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Safe Winter Driving and Speed Control

Winter conditions have tested lower mainland and southern Vancouver and Gulf Island drivers this week. The results have been predictable—a huge increase in minor accidents and at least two reported fatal accidents. One of the fatal accidents appears to have been speed-related as well as weather-related, with a Ford Mustang reportedly traveling at over 200 km/hr into a utility pole. 

Safe winter driving is all about speed control. Once a driver has cleared the snow and ice from all the windows and lights and if need be, the hood and roof, and then checked on the current road conditions, controlling speed is the key to driving safely on snowy and icy roads. Perhaps the best way to achieve this is to leave early. By allowing more time to get to a destination there may be no need to feel rushed. “Leaving early” may also be used as a strategy to avoid some traffic.
 
Snow on a road can present a countless variety of difficulties. It can be hard-packed and slippery as a ski slope. It can be rutted, and full bone-jarring gullies. It can be smooth and soft which, if the tires are in good shape is manageable. Wet snow makes for slushy and messy but usually drivable roads.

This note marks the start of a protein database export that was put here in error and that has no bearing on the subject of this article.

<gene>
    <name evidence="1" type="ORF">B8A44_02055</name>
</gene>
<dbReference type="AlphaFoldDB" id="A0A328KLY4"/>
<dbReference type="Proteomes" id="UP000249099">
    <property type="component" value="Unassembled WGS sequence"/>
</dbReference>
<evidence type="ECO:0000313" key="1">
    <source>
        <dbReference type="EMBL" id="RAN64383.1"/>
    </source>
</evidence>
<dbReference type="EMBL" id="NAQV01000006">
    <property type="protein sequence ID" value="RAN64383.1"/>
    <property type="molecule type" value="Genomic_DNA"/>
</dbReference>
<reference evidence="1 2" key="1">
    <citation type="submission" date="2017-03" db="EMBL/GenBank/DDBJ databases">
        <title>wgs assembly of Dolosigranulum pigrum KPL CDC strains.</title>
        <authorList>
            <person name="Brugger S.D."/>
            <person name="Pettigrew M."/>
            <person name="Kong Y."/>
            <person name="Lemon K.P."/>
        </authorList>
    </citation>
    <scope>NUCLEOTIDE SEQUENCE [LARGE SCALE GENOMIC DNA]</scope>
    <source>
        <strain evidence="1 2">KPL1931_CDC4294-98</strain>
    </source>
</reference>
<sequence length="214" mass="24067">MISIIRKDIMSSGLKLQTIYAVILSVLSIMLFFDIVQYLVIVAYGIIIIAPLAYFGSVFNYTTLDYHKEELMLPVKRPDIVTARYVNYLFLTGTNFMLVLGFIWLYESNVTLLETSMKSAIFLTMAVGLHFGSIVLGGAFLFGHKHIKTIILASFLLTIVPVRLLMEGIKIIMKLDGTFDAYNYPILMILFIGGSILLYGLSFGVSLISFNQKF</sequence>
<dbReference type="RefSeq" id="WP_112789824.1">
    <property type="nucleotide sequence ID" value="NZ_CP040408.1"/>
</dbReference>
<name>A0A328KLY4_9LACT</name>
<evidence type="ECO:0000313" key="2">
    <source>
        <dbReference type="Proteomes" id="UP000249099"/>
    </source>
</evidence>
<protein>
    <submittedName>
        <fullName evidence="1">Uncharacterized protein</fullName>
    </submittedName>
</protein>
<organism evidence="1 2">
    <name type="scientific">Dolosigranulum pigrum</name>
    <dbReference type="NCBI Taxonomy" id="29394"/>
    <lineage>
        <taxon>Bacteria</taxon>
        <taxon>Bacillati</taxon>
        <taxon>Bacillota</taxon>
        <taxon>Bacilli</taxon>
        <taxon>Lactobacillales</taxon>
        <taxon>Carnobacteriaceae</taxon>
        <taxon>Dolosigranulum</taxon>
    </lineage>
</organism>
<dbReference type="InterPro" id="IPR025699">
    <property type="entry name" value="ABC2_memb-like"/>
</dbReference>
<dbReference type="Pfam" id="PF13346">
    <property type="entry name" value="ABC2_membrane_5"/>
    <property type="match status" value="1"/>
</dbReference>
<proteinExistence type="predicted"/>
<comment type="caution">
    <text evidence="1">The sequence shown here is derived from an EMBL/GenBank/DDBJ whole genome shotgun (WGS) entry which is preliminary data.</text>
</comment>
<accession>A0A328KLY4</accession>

Even when the rest of the pavement is in good condition, in freezing temperatures, sections such as shaded areas, bridges and overpasses may present particular danger due to lack of traction. These sections of roadway freeze faster, stay frozen longer, and are more likely to have patches of so called “black ice”—areas that, if seen at all, appear black and shiny, and can cause a vehicle to lose traction instantaneously.
 
When encountering black ice, it may be best to avoid the use of brakes. One technique is to shift into neutral or step on the clutch to slow your vehicle down as it travels across this treacherous surface. Perhaps the simplest caution is to be driving slowly in the first place.
 
Drivers should never try to out-drive the road conditions, based on expectations of travel time in accordance with clear road conditions. The posted speed limits are for ice-free pavement. The “speed limit” for icy conditions may be virtually no speed at all.
 
In BC most drivers have very little experience in controlling a vehicle in treacherous, icy conditions. This means that most of the motorists on a snow-covered road are really at or beyond their ability to properly control a vehicle that is losing traction. So even if a driver is doing a good job of controlling the situation, there are plenty of others on the edge of losing control. Best to look ahead as far as possible, for impending chain collisions or vehicles sliding from the oncoming lane. If a driver sees a crisis looming ahead, and if that driver is going slowly, there may be no need to turn the steering wheel suddenly, and brake or accelerate suddenly, all of which could cause loss of control under freezing conditions.
 
Please drive safely.
 

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